Over the summer, a 694 page "Amendment to Senate Amendment to House Amendments to Senate Amendment to H.R. 3221" was passed into law.
You may know it by its Short Title, the Housing and Economic Recovery Act of 2008.
Buried in section 3092 was a little item to upset my Housing Recovery of Ballardia Acts of 2008.
Let's read it, shall we?
(4) EXCLUSION OF GAIN ALLOCATED TO NON QUALIFIED USE.—
(A) IN GENERAL.—Subsection (a) shall not apply to so much of the gain from the
sale or exchange of property as is allocated to periods of nonqualified use.
(B) GAIN ALLOCATED TO PERIODS OF NONQUALIFIED USE.—For purposes of
subparagraph (A), gain shall be allocated to periods of nonqualified use based on the
(i) the aggregate periods of non qualified use during the period such property
was owned by the taxpayer, bears to
(ii) the period such property was owned by the taxpayer.
(C) PERIOD OF NONQUALIFIED USE.— For purposes of this paragraph—
(i) IN GENERAL.—The term ‘period of nonqualified use’ means any
period (other than the portion of any period preceding January 1, 2009)
during which the property is not used as the principal residence of the
taxpayer or the taxpayer’s spouse or former spouse.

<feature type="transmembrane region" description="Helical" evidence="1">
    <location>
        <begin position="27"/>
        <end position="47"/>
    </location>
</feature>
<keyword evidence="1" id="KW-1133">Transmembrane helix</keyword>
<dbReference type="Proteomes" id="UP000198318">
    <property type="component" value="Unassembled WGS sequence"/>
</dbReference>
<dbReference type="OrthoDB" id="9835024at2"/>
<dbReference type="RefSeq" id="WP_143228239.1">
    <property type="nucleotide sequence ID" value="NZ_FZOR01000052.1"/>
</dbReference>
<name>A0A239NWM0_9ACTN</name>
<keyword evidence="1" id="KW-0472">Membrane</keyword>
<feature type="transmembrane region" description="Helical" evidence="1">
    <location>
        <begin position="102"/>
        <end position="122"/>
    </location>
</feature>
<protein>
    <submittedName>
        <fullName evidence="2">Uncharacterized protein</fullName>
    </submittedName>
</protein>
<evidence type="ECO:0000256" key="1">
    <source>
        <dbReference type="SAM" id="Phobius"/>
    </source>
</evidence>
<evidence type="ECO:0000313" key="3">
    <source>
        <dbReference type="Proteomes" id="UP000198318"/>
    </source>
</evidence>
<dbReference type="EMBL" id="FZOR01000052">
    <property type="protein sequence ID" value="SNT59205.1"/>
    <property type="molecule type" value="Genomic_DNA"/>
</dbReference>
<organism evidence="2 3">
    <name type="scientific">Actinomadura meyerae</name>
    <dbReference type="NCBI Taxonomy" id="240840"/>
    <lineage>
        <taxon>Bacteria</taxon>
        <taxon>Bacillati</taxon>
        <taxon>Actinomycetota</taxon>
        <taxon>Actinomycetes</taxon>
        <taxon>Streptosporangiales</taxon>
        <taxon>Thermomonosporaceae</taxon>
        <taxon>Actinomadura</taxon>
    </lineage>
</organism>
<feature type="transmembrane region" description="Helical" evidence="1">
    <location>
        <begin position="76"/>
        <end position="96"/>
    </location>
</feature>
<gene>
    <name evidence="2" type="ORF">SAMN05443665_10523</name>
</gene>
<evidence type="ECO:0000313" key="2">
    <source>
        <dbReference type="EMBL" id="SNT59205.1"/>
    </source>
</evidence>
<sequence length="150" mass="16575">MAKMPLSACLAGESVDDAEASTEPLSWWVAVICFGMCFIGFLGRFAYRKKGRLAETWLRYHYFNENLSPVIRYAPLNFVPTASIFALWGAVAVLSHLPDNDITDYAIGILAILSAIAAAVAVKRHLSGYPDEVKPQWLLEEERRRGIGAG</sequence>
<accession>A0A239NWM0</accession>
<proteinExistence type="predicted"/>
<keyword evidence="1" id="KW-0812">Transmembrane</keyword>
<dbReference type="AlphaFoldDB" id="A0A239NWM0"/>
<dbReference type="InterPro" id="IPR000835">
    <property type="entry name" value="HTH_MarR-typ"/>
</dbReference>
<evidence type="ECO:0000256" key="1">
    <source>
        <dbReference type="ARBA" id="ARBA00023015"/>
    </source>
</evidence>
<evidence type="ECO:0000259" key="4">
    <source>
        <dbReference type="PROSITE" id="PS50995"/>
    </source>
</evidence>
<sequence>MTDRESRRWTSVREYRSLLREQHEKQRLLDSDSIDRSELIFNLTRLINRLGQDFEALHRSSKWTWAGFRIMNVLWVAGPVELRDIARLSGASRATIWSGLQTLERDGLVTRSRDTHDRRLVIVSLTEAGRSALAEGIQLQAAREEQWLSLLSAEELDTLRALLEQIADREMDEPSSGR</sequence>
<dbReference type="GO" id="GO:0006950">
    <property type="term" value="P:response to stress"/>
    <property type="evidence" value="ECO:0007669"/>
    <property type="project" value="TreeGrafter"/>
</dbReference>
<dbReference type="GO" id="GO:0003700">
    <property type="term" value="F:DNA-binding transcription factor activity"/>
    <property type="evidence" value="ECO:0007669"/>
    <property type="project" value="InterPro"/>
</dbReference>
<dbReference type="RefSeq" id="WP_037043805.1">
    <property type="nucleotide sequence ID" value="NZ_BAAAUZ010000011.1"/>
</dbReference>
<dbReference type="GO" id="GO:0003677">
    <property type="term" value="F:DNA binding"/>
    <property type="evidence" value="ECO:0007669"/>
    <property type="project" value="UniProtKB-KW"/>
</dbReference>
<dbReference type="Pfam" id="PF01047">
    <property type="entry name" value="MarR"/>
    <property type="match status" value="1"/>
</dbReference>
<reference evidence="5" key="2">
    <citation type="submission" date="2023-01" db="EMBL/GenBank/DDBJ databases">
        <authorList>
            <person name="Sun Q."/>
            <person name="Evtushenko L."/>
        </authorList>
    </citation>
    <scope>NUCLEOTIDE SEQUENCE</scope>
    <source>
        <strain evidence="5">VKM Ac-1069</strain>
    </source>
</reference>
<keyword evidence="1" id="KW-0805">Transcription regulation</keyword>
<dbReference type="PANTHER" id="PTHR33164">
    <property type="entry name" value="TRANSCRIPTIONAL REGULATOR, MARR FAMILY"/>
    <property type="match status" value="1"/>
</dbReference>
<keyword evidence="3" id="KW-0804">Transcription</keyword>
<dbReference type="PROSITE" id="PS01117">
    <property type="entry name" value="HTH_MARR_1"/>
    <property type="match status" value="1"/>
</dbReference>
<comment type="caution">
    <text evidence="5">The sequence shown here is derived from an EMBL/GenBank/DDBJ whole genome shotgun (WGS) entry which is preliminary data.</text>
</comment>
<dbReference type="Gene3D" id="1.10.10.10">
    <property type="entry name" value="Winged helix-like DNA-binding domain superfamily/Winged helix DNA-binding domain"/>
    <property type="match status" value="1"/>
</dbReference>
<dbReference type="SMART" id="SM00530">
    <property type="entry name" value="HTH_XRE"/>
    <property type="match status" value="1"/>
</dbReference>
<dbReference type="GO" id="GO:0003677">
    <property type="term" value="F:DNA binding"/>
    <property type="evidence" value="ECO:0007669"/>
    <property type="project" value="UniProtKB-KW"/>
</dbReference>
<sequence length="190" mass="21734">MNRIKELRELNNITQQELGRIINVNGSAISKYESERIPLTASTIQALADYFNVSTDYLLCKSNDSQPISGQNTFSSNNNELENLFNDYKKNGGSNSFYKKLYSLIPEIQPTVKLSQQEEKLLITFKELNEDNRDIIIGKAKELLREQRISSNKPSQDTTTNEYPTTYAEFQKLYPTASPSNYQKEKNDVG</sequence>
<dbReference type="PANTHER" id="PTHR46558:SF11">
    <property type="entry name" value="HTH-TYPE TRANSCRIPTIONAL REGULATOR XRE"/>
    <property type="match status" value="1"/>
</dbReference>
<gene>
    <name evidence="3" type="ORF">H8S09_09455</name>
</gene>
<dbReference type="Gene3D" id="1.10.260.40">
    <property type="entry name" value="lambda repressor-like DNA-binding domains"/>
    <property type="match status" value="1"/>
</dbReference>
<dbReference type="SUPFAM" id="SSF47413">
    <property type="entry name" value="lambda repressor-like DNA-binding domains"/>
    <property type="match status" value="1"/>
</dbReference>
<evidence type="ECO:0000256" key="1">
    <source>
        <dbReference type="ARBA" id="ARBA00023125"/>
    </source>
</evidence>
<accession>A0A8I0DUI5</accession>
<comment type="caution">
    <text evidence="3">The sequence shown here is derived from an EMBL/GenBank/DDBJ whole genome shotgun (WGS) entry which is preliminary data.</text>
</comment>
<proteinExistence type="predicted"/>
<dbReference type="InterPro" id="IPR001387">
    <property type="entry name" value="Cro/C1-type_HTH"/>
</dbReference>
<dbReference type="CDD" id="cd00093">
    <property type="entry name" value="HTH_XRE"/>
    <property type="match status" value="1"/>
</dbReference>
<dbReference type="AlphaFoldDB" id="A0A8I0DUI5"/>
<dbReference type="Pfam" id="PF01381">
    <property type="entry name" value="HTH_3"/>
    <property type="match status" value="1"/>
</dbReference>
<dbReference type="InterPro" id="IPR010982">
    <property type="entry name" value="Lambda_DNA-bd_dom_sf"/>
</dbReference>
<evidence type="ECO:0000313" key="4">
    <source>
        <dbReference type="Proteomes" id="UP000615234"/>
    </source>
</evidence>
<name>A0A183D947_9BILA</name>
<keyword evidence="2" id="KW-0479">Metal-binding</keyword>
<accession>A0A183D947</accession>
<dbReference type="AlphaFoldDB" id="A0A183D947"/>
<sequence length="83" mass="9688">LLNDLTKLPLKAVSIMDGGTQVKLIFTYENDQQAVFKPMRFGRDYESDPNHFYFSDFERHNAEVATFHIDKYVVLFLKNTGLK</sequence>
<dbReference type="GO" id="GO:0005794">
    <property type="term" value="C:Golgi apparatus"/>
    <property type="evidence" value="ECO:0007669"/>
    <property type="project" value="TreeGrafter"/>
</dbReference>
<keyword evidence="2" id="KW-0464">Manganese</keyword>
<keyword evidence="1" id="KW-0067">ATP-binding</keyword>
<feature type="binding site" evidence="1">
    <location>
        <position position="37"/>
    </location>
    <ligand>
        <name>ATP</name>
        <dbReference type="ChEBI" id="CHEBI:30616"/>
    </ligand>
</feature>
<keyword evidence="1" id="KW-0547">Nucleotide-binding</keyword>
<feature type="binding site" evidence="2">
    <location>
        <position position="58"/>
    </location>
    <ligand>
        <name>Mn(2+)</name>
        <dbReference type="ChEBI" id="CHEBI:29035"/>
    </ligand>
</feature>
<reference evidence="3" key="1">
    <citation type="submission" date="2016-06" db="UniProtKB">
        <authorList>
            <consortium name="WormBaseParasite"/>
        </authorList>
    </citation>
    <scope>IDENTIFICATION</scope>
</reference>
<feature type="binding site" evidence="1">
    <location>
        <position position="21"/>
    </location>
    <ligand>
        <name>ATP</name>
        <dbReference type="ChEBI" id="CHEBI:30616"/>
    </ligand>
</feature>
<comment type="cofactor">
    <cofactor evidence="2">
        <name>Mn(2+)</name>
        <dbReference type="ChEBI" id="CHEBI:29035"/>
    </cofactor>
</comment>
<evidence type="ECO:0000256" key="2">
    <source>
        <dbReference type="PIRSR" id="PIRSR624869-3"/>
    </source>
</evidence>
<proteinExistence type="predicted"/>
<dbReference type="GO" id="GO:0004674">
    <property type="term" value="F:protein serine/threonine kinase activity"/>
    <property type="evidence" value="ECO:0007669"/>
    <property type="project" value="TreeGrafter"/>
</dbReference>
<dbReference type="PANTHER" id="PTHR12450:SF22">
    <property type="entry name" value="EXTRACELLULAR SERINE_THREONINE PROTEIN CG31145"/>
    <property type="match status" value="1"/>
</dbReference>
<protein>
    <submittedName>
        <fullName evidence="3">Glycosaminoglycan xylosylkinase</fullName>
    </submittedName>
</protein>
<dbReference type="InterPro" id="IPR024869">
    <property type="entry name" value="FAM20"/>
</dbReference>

(ii) EXCEPTIONS.—The term ‘period of nonqualified use’ does not include— (I) any portion of the 5-year period described in subsection (a) which
is after the last date that such property is used as the principal
residence of the taxpayer or the taxpayer’s spouse,
(II) any period (not to exceed an aggregate period of 10 years) during which
the taxpayer or the taxpayer’s spouse is serving on qualified official
extended duty (as defined in subsection (d)(9)(C)) described in clause (i),
(ii), or (iii) of subsection (d)(9)(A), and
(III) any other period of temporary absence (not to exceed an aggregate period
of 2 years) due to change of employment, health conditions, or such other
unforeseen circumstances as may be specified by the Secretary.
So who Knows what this little blurb of legalese means, really. But Martin assures me that it means a change to the Capital Gains Exclusion Rule, which, before the passing of these 694 pages, allowed an individual to keep, tax-free, profits up to $250k ($500k if married filing jointly) for the sale of his or her (their) primary residence provided that person(s) had lived in the home for 2 out of the previous 5 years.
Section 3092 says that starting January 1, 2009, if that home had NOT been a primary residence (say, rented or a vacation home) for any part of those 5 years, then capital gains would ONLY be excluded for the portion of the last 5 years in which the home had been a primary residence.
So....live in it for 2 years, rent it for 3 years, and only 2/5 = 40% of the gains are now tax-free. And that appears to apply to all gains, even if it's been owned for, say, 15 years, only the last 5 count.
This presents a little problem.
You see, back in 1999, Martin rented out his condo and I rented out my house, and we proceeded to shack up together in an apartment in Belltown.
Yes, he kept the condo. And without a little action on our parts ASAP (before 1/1/09), he would be subject to the new rules for a condo he's owned for 15 years. Conveniently for him (inconveniently for me), his tenant of 3 years gave notice on October 9th.
Activity Frenzy. We are moving to the condo.
WHOSE housing recovery act is this, exactly? Certainly isn't mine.